Am I liable for a loan taken out on a house which I have sold? 7 Answers as of April 01, 2013

I received a letter from a law office. It is about a house I used to own. It has gone into foreclosure. When I sold it they assumed the loan. This was back in 1988. Am I liable for the loan? Do I need to hire a attorney? Will this hurt my credit?

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Durham Jones & Pinegar | Erven Nelson
Yes, this could hurt your credit and you need to approach the lender. If the lender released you from the loan and allowed the new buyer to take it over, you should be OK. But, if the lender never agreed to let you off the hook, you are still liable.
Answer Applies to: Nevada
Replied: 4/1/2013
The Law Office of Darren Aronow, PC
The Law Office of Darren Aronow, PC | Darren Aronow
Yes, when you assume a loan, the original person who took the loan remains liable. You would have a foreclosure on your record and your credit will be damaged.
Answer Applies to: New York
Replied: 3/6/2013
Law Office of Savyon Grant
Law Office of Savyon Grant | Savyon Grant
Sounds like you may. Lawyer should review all the documents.
Answer Applies to: New Jersey
Replied: 3/6/2013
Law Office of D.L. Drain, P.A.
Law Office of D.L. Drain, P.A. | Diane L. Drain
If you signed the loan documentation then you are liable unless the law of the state where the property is located indicates otherwise. If you did not sign the loan documents then you should not be liable. But, I don't know where you live and the law is different in each state. Therefore, it would be best to talk to a good real estate/foreclosure attorney licensed in the state where the property is located.
Answer Applies to: Arizona
Replied: 3/6/2013
Frank Law Group, P.C.
Frank Law Group, P.C. | David E. Frank
Yes, you may be liable on the loan. Unless the lender agreed to release you when you sold the property, you may still be liable. If this is a California property and the loan was obtained to purchase the property when you bought it, you may have some protection. Also if the loan has been in default for over four years, the lender may be barred from suing you under California law. Yes, nonpayment will hurt your credit since the loan was in your name. Yes, you should retain counsel to assist you.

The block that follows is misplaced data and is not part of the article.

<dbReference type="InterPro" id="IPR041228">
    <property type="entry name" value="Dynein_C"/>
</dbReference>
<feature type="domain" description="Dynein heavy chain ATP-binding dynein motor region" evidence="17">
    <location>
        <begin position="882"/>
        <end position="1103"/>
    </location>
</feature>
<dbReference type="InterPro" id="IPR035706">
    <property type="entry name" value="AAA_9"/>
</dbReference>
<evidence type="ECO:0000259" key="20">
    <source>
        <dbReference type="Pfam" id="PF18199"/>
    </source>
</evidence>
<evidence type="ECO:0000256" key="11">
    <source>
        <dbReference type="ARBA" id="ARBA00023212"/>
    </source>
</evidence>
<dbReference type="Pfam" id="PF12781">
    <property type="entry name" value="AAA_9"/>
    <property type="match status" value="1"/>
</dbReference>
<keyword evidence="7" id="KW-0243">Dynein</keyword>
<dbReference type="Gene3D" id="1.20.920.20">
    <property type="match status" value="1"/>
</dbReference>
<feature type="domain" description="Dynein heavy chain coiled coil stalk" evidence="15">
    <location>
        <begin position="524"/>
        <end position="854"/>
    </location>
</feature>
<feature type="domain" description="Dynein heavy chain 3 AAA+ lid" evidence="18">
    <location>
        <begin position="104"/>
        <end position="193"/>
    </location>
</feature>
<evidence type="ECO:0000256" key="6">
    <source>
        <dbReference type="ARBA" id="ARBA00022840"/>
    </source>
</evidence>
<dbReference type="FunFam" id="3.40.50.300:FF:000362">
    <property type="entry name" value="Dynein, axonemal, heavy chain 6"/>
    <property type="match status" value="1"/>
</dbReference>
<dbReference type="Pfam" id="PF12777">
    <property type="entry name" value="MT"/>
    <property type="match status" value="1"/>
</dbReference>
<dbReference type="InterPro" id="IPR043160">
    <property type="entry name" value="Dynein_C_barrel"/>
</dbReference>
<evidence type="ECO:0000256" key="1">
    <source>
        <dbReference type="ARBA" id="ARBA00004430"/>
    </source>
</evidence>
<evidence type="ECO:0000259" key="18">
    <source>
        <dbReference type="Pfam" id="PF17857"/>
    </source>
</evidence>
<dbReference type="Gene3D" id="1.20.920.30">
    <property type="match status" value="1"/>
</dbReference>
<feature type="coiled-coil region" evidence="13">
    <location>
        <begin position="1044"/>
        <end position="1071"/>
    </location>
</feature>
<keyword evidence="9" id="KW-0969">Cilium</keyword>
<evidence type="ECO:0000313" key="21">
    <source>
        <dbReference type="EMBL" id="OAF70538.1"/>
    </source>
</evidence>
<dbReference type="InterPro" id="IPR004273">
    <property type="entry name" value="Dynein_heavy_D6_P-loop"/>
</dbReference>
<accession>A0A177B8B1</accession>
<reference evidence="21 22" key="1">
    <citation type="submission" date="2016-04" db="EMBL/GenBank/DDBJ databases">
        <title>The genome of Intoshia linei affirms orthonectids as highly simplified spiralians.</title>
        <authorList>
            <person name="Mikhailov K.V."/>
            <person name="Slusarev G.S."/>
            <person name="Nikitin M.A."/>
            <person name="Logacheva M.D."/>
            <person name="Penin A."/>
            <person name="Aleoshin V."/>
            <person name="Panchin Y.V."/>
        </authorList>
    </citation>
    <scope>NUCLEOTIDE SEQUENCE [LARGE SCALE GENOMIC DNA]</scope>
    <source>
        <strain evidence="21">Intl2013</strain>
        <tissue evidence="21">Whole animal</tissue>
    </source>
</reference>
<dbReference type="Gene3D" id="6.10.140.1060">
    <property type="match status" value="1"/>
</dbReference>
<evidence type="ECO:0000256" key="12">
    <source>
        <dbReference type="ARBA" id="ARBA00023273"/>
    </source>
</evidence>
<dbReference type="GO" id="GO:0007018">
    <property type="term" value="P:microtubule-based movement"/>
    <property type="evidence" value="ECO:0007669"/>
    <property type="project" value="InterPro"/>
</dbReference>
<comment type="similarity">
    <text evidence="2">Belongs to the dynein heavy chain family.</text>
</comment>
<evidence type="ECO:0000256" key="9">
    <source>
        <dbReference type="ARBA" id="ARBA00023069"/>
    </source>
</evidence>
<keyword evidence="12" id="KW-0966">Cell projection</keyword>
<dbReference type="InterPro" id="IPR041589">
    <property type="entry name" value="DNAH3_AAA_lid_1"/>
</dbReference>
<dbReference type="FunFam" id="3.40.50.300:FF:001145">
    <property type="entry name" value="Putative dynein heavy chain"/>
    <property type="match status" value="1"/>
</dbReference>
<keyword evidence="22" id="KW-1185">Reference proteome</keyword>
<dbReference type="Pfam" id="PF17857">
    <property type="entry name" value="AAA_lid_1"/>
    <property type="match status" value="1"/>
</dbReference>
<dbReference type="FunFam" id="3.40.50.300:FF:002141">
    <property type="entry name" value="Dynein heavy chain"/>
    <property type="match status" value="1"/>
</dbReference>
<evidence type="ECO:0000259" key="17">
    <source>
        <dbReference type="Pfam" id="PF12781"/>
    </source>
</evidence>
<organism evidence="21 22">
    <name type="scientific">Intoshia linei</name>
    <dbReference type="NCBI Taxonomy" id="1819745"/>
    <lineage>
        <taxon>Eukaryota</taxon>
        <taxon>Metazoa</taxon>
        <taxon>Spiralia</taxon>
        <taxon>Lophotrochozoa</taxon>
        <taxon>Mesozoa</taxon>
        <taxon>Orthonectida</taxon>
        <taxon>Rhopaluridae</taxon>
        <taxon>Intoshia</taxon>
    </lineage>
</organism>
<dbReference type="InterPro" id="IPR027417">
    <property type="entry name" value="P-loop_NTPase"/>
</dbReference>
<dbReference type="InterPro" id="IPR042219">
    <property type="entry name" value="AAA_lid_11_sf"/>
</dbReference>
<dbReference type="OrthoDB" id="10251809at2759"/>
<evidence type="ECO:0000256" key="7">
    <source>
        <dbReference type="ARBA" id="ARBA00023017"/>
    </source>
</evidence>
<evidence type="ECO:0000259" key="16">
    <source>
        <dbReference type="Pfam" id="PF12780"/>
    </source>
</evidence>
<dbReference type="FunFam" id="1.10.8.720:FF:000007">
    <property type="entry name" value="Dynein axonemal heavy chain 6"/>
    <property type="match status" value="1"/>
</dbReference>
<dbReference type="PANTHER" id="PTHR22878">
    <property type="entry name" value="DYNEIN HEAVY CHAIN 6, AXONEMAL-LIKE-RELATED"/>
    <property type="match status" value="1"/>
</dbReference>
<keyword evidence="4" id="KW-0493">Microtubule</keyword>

Answer Applies to: California
Replied: 3/6/2013
    Stacy Joel Safion, Esq.
    Stacy Joel Safion, Esq. | Stacy Joel Safion
    You may have been sued through a judicial foreclosure and not known it or on a 2nd mortgage on the property. If you have not been sued, the statute of limitations has long since past. If they are trying to collect, you may need legal counsel.
    Answer Applies to: California
    Replied: 3/6/2013
    Richard B. Jacobson & Associates, LLC | Richard B. Jacobson
    The situation might very well hurt your credit. Hiring a lawyer may be your most effective use of money unless the deficiency they seek is very small. Double-check the papers signed when the loan was assumed. See if it has any conditions or limitations or expiration, or anything in it which might release the people who assumed the debt from liability. Particularly see what the lender obliged itself to do or not do when it approved the assumption.
    Answer Applies to: Wisconsin
    Replied: 3/6/2013
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